Wonders of Ancient Indian Engineering


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On the account of World Engineer's Day, let us visit the sites of ancient India which glorify the engineering prowess of ancient Indian dynasties. The knowledge and skills which formed the basis of these monuments are indicative of the advanced technologies that Indians new about. These monuments are potential tourist spots today but while visiting these places, one must keep in mind the time when they were built and understand the possible technological advancement that India has witnessed during that period. There are many monuments which we can count for marvels of ancient Indian Engineering but I will include two of my favorites from the list.
1. Kallanai Dam
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This ancient dam is an excellent example of civil engineering in ancient India which was built during the Chola rule and stands firmly even today as an evidence of excellent engineering skills that prevailed in ancient India. The dam is in the Thiruchirapalli district of Tamil Nadu and is constructed over the Kaveri river, the lifeline of Tamil Nadu. The British called it the Grand Anicut Dam. It was built by Chola King Karikalan 2000 years ago and is not only considered as the oldest dam of India but also one of the oldest irrigation projects of the world. Later when the British came across the huge structure, they so amazed by its construction that a team of military engineers were asked by the British Government to study the project thoroughly. The British later also tried to replicate the construction of the Kallanai Dam and ended up constructing a smaller version of the project called the Lower Anicut in the 1800's. The river Kaveri originates from the Western Ghats and thus is fed by the heavy monsoon rain experienced in the region. The region around Kaveri often falls prey to floods, which perhaps is the reason for the construction of such a huge dam across the river. However, after all these years the structure has not experienced any kind of disaster and stands rooted firmly, to irrigate water in the region.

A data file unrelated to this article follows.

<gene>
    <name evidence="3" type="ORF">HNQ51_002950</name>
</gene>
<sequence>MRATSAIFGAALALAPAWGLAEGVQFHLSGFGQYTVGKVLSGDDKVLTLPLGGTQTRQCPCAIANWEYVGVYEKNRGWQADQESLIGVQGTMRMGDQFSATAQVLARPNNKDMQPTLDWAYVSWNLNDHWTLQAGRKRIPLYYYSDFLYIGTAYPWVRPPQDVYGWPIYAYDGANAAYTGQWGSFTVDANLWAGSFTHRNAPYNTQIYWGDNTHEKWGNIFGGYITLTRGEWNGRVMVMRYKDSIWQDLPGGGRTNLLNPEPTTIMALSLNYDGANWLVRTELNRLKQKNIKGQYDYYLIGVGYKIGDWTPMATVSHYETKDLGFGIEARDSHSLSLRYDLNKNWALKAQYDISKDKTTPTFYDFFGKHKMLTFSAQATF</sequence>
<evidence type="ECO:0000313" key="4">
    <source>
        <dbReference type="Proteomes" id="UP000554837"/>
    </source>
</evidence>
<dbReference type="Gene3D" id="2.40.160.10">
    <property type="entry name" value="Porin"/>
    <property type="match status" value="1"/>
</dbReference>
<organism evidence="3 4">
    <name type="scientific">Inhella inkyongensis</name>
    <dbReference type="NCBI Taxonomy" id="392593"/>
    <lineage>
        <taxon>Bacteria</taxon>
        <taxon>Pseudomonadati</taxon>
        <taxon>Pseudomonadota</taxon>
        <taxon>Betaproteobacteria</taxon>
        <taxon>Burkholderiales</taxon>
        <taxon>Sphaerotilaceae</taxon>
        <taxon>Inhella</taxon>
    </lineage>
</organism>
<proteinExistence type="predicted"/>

2. Ashoka's Iron pillar

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We often visit Delhi and only observe the Qutub Minar, but we fail to note that the place is home to many more monuments. Among those many monuments erects one short and dark pillar, which usually people don't spend much time visiting. In fact, that pillar is the most innovative structure present in the country counting back to the 3rd Century BCE. The pillar I'm talking about here, is an Iron pillar which also holds an important inscription of the great Mauryan Emperor Ashoka. One may wonder, what's so amazing in it when there are even taller and more attractive pillars in very same premises? Here's where the actual deal of OMG happens. The Iron Pillar at Mehrauli has been cast out in a continuous single cylindrical shape, which is very difficult to do at the very first place. Second and the most important thing is that metals like Iron are naturally expected to rust after certain period due to expose to harsh environment. However, this iron pillar stands as an exception to the general law of science as it had not rusted over the years even though it has not been deoxidized in any possible way. This brilliant technology is still not known to the world even in the 21st century.
- Himali Nalawade